In a July 17 memo address to all Microsoft employees, CEO Satya Nadella said the laying off of 18,000 employees would be done in “the most thoughtful and transparent way possible.”
“In addition, our business processes and support models will be more lean and efficient with greater trust between teams. The overall result of these changes will be more productive, impactful teams across Microsoft.”
And nothing builds trust within a corporation like a mass firing. This follows a new partnership with Nokia, aimed at making Microsoft a bigger player in the smart phone sweepstakes. “The (Nokia) first-party phone portfolio will align to Microsoft's strategic direction. To win in the higher price tiers, we will focus on breakthrough innovation that expresses and enlivens Microsoft's digital work and digital life experiences.”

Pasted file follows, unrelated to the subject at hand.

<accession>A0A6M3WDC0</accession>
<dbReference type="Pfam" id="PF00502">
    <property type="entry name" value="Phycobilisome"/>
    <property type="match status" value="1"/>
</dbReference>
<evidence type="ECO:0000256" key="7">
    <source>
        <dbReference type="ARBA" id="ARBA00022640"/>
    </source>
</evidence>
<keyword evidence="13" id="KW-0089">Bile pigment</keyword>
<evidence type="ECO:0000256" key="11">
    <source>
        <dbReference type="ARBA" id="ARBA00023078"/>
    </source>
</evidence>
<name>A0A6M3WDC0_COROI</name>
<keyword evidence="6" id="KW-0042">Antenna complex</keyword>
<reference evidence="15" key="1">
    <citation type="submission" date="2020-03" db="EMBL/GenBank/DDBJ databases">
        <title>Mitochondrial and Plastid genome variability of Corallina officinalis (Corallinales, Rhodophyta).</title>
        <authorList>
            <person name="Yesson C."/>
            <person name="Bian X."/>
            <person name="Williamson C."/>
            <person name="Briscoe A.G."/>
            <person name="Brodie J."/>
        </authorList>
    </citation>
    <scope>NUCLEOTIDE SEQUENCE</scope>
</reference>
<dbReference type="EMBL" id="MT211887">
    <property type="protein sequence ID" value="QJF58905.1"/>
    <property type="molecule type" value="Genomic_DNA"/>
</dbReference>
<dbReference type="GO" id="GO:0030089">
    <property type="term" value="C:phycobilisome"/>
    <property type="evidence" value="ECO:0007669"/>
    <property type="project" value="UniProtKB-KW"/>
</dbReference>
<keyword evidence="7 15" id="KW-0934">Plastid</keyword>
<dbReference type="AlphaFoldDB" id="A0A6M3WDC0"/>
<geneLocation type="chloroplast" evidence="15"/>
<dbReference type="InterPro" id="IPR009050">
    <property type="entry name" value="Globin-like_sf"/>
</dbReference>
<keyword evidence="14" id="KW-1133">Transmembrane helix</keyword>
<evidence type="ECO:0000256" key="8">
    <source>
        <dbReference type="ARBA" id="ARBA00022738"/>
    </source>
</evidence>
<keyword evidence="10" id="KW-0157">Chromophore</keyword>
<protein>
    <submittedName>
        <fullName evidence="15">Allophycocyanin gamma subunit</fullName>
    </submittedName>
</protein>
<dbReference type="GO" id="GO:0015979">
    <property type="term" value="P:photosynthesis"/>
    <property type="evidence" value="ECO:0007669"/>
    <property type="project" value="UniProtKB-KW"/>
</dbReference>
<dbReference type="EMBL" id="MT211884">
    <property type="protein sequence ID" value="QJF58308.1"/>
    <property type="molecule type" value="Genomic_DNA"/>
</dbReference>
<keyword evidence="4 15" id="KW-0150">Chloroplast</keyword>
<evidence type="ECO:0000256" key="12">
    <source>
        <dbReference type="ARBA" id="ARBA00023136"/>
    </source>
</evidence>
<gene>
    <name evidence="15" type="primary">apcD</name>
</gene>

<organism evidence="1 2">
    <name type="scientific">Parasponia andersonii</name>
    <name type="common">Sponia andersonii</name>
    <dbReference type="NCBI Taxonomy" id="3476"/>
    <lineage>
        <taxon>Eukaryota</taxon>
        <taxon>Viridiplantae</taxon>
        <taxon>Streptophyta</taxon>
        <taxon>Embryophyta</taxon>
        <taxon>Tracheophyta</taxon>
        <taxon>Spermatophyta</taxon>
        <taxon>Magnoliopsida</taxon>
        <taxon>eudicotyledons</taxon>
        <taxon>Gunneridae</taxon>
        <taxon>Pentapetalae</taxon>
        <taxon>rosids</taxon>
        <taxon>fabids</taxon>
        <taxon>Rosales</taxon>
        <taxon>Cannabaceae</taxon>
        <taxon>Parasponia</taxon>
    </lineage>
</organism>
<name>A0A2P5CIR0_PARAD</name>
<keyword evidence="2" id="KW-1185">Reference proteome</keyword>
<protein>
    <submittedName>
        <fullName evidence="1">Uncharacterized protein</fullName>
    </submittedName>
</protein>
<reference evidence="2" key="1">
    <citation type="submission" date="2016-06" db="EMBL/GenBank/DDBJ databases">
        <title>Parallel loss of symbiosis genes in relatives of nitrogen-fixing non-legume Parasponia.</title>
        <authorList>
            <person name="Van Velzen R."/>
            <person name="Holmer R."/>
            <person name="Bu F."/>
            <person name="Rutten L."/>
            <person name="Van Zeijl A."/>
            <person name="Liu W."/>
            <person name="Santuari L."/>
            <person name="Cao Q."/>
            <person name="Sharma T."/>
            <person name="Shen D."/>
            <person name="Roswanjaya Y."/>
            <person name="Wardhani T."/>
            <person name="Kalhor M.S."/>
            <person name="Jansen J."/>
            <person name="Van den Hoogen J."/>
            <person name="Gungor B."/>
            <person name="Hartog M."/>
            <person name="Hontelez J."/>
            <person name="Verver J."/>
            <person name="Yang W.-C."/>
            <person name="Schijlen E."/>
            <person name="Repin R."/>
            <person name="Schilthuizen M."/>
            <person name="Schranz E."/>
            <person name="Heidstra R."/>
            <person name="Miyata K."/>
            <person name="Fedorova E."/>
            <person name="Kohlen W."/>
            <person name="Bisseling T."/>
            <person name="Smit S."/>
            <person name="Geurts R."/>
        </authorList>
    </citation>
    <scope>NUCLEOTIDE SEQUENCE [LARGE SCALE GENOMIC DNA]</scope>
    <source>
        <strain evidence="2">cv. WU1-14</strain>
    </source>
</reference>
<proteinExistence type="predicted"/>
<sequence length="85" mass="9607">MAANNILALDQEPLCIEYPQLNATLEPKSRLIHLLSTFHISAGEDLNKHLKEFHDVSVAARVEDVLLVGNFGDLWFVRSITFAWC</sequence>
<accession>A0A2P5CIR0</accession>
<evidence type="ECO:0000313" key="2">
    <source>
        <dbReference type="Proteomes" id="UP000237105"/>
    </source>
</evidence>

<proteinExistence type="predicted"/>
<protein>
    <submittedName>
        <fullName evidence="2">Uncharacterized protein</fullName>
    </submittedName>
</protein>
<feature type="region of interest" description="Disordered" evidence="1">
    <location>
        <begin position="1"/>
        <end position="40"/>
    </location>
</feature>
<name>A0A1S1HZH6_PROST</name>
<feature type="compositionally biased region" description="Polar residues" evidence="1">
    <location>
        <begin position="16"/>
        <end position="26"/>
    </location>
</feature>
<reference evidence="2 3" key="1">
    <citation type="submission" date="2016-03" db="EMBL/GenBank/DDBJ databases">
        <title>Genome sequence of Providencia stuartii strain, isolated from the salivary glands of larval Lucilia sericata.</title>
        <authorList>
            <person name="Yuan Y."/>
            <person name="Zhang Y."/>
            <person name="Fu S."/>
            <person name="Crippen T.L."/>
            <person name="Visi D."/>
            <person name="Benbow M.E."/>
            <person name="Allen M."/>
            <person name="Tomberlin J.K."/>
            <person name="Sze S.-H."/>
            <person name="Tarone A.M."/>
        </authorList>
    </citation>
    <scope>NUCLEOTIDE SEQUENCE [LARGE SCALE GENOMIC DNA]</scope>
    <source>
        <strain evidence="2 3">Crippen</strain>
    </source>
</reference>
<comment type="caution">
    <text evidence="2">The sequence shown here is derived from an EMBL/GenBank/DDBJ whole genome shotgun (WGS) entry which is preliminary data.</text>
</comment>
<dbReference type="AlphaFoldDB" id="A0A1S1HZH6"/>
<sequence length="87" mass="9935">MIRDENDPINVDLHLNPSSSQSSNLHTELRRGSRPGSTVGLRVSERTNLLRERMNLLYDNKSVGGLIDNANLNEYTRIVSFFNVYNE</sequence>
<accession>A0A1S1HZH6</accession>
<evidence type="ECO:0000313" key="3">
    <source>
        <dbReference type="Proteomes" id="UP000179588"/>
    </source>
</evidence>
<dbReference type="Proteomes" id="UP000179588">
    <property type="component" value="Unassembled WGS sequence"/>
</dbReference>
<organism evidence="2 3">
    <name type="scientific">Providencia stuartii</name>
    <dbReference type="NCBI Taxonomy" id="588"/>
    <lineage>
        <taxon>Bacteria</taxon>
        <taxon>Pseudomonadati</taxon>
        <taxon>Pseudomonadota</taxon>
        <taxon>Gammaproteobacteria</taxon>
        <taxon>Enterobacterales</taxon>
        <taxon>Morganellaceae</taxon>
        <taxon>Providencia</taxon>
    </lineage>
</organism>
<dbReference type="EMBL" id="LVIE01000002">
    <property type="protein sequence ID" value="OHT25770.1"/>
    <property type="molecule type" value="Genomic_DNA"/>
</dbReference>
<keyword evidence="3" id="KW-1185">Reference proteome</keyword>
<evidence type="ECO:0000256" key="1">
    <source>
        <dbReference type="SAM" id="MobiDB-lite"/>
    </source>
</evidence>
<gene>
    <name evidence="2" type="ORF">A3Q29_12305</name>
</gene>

Sadly, 18,000 former employees may not be able to afford those higher price tiers. Their life experiences, digital and otherwise, are about to be redefined.
Investors were enthusiastic about the mass layoff. According to the Financial Times, "Satya Nadella's announcement that half the 25,000 jobs at Nokia were to go lifted Microsoft's shares more than 6 per cent during the week to their highest point in 14 years." But other economists say Nadella hasn't gone far enough. According to MIchael Cusumano, professor at MIT's Sloan School of Management, "Microsoft has been bloated to 20 years, they have way more people in their product groups than they need. There's still a long way to go even after these cuts." Apparently Cusumano doesn' think Nadella's $18 million salary is bloated and in need of cuts.
Nadella’s memo is a masterpiece of corporate sensitivity. Former employees will take solace in the fact that the destruction of their livelihoods is all in a good cause: “steps forward in evolving our organization and culture” to become “a productivity and platform company.” What could be more important than that?